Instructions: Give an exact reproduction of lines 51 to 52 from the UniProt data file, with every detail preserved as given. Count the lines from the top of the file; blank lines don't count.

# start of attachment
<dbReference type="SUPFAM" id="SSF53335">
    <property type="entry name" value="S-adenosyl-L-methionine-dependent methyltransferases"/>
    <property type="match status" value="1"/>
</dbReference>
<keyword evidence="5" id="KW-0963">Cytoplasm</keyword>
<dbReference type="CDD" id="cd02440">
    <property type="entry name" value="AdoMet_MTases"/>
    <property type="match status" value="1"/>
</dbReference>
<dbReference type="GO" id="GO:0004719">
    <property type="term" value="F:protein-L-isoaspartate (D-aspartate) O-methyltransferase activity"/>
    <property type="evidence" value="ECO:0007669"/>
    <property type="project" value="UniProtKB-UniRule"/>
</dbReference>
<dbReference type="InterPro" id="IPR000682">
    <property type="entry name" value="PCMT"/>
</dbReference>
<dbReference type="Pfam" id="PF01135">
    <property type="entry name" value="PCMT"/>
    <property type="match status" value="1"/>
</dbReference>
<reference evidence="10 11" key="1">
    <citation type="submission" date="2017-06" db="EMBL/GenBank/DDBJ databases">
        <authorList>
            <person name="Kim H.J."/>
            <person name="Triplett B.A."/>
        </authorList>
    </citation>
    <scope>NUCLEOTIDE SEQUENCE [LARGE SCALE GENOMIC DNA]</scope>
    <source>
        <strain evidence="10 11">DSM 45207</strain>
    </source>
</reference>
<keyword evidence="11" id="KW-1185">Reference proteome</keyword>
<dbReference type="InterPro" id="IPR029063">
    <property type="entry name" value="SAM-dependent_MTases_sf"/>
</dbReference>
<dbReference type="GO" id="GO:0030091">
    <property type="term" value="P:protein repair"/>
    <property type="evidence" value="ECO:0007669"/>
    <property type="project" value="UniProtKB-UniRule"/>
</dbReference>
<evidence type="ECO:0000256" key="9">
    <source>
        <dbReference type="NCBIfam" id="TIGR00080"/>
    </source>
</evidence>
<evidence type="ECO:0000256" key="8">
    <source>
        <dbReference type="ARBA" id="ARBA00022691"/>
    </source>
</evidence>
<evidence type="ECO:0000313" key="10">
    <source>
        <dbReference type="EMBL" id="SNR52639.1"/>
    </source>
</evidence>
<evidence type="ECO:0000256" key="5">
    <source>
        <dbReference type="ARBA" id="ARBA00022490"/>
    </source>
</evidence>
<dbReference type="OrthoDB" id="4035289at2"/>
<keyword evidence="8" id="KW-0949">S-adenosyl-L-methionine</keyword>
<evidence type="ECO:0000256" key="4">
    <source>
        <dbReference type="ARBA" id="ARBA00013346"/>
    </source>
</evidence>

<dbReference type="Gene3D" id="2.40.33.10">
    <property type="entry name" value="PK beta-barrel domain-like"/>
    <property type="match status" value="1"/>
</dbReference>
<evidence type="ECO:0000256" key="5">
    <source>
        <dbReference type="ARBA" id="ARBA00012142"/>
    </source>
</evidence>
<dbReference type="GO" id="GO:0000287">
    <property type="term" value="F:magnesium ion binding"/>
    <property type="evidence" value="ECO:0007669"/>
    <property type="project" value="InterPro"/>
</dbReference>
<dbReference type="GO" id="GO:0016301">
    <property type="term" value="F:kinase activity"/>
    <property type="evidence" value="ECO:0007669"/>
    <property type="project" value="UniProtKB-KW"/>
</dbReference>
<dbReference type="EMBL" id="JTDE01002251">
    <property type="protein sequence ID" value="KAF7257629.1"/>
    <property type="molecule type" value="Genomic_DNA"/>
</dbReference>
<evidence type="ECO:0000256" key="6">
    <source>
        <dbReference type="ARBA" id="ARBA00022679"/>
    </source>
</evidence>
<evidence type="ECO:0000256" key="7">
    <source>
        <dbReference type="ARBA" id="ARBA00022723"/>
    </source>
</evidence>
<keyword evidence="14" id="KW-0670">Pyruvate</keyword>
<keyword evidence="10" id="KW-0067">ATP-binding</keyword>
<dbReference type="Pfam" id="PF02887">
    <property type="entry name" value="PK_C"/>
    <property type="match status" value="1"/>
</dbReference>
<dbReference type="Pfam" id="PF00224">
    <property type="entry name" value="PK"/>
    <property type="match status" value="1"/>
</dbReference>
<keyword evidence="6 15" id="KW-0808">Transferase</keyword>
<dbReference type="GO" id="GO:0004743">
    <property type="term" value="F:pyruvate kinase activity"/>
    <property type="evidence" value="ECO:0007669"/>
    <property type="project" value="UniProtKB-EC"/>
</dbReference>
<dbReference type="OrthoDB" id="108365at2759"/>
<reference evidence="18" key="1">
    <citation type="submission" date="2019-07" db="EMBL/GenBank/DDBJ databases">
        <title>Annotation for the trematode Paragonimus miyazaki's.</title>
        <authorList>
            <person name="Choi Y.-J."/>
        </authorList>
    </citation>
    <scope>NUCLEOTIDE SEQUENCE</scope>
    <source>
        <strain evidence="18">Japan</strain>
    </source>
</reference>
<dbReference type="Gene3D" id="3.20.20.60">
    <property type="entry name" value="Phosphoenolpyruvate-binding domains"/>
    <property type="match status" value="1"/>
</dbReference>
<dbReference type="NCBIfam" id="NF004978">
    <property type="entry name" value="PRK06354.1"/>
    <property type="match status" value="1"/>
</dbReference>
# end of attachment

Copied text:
    </source>
</evidence>